Spivak, C. D. (Charles D.), 1861-1927
A Jewish Immigrant from Tsarist Russia, Spivak pursued medicine out of a desire to be of service to humanity. In 1896, when his wife Jennie showed signs of incipient tuberculosis, Spivak moved their young family to Denver to take advantage of Colorado’s reputation as the World’s Sanatorium. Spivak's concern for the indignant consumptives he saw flooding into the state led to his founding the Jewish Consumptives’ Relief Society (JCRS), a sanatorium dedicated to the care of all, even those in the advanced stages of TB. Spivak also ensured that the primarily Eastern European Jewish patients were cared for in an environment that respected their culture- unlike many such institutions, the JCRS featured a kosher kitchen and observed the Jewish Sabbath and holidays. Dr. Spivak was also an associate professor of medicine at the University of Denver from 1896-1901.
CitationLeḳsiḳon fun der nayer Yidisher liṭeraṭur, 1965 (Spiṿaḳ, Ḥayim; d. 10-16-1927; b. as Ḥayim-Ḥayḳl Spiṿaḳoṿsḳi; d. in Denver, Colorado) Yehoash. Idish ṿerṭerbukh, 1926: t.p. (Dr. Ḥayim Spiṿaḳ) t.p. verso (Dr. C. D. Spivak [in rom.]) Who's who in American Jewry, 1926 (Spivak, Charles; physician, author; b. 12-25-1861, Krementschug, Russia).
Found in 209 Collections and/or Records:
Overview Letter from C.D. Spivak to Hugh L. Taylor. Spivak asks Taylor to deliver George Hoffman’s certified death certificate. Spivak notes that George died at the sanatorium on July 3rd, 1911. He also enclosed $1.00 for the certificate.
Dates: 1911 August 30
Overview Typed letter from C.D. Spivak to Isidore Klatzkin with an enclosed bill for the funeral expenses of his brother, Louis Klatzkin. Spivak adds the $10.45 in cash that was left from Louis so that Isidore only owes $21.05, rather than the $31.50 billed from Golden Hill Cemetery. Spivak also asks Isidore what he wants to do with the watch and ring that was left from his brother. He finishes the letter by saying that the telegram they received from him was returned as "refused" and Isidore also owes...
Dates: 1910 September 16
Overview Typed letter from C.D. Spivak to Isidore Klatzkin regarding personal belongings left from his brother, Louis Klatzkin. Spivak reminds Isidore that if he does not hear from him within thirty days Louis' belongings will be turned over to the Isidore Hurwitz Club which supplies other patients of clothing and items they need at JCRS.
Dates: 1910 September 20
Overview Typed letter from C.D. Spivak to Jennie Axelrod acknowledging he received Jennie Axelrod's letter regarding the watch and ring left by Abe Axelrod at the time of his death. He mentions that the watch and ring have been mailed to her on June 2, 1910. Spivak also mentions that a trunk of clothing was left from Abe Axelrod, but it is advised that the clothing be burnt or given to other patients because shipping would be costly, as well as a health hazard. He then states that a cash amount of...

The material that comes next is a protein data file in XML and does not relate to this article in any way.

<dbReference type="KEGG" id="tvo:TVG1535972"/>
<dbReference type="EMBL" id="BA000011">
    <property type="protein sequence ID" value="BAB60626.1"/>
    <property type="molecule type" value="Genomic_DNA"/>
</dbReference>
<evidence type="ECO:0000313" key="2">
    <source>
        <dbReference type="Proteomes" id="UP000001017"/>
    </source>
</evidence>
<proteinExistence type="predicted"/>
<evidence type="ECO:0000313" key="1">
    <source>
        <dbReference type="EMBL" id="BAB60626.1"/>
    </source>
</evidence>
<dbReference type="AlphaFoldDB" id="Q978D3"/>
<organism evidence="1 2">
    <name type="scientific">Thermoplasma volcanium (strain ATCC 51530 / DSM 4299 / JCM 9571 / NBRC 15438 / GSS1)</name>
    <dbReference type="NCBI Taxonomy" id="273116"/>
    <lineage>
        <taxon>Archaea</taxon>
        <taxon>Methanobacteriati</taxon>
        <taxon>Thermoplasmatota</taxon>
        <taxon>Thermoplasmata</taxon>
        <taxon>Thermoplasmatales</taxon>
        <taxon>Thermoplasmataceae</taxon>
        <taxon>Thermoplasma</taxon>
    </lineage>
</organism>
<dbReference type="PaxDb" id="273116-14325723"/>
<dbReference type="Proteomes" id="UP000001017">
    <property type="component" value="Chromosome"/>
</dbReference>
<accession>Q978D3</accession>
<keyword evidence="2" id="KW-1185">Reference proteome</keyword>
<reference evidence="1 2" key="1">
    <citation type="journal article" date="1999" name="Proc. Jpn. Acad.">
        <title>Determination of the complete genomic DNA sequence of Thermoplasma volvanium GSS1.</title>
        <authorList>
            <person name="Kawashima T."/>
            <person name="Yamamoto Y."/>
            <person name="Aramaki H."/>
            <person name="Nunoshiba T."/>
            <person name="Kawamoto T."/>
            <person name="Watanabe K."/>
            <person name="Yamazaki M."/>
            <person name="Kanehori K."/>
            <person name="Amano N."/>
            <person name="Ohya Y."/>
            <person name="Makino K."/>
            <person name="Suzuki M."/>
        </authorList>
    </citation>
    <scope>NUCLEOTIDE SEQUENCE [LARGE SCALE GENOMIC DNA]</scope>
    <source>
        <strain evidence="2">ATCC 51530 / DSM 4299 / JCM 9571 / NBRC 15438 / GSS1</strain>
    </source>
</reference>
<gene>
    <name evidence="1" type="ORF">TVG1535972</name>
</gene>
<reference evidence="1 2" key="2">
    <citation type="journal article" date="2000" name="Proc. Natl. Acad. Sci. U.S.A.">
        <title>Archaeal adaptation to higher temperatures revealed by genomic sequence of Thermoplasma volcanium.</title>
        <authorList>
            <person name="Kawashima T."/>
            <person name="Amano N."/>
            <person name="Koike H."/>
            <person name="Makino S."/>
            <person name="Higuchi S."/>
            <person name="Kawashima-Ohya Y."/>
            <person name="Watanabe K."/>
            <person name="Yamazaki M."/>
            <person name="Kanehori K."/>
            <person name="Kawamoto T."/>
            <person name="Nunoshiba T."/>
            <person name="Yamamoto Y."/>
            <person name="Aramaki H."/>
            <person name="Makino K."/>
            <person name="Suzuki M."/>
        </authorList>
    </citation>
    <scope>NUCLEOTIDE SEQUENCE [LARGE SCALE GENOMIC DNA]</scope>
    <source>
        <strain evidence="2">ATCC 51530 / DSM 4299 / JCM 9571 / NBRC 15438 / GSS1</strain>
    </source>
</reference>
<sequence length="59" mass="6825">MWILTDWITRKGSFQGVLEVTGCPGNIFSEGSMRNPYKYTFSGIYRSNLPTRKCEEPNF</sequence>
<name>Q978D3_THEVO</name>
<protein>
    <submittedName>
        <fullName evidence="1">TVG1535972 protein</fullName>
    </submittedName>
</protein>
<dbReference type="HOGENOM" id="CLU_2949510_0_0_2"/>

Dates: 1910 June 2
Overview Typed letter from C.D. Spivak to J. Fishman. The requested death certificate of David Rubin was enclosed with the letter. Spivak also includes a bill for the funeral expenses which amount to $31.50. He explains that he has a money order for $10.00 and cash for $2.05 left from Rubin and states that King David Lodge would only need to pay the new balance of $19.45.
Dates: 1910 April 27
Overview Letter from C.D. Spivak to J. Guttmann. Spivak tells Guttmann that his letter and postcard were received. Spivak says that trying to persuade the physician who issued the original certificate to make the name change has been difficult because the physician felt that the strength of Sarah Goldberg’s statements were not enough to make the change. Spivak continues to say that he turned the matter over to JCRS’ attorney instead and he has obtained all of the necessary affidavits; therefore, the...
Dates: 1911 December 8
Overview Letter from C.D. Spivak to J. Guttmann. Spivak enclosed a bill from JCRS’ attorney regarding the name change on Morris Feldman’s death certificate. Spivak also charged Guttmann $1.00 for the copy of the certificate. Spivak trusts that Guttmann will attend to this quickly.
Dates: 1911 December 26
Overview Typed letter from C.D. Spivak to J. Guttmann. Spivak confirms he received the $1.00 for the death certificate. Spivak tells Guttmann that he will send Guttmann’s letter to Henry Cohen and Cohen will determine what to do regarding the $2.50 for the attorney fee. Spivak asks Guttmann how he is doing because Miss Lichtenstein wrote to Spivak and told him that Guttmann was not feeling well. Spivak hopes Guttmann is better now and tells him to write because all of his friends in Denver are anxious...
Dates: 1912 March 11
Overview Typed letter from C.D. Spivak to J. Perlman. Spivak informs Perlman that his brother, Max Perlman passed away and the cost to ship his body to Chicago is $131.00. Also, the cost of burial in Denver is $32.00. Spivak asks Perlman to wire burial instructions immediately.
Dates: 1912 October 16
Overview Letter from C.D. Spivak to J. Schkolnick. Spivak tells Schkolnick that a death certificate cannot be mailed until the funeral expenses have been paid. Spivak also states that $7.10 in cash and a watch were found on the body of Adolph Schkolnick. The new amount for the burial would be $24.40 after the addition of the cash amount. Spivak adds a postscript that states Adolph did not mention anything about belonging to an organization. Also, he needs to add $1.00 for the amount of the death...
Dates: 1911 December 27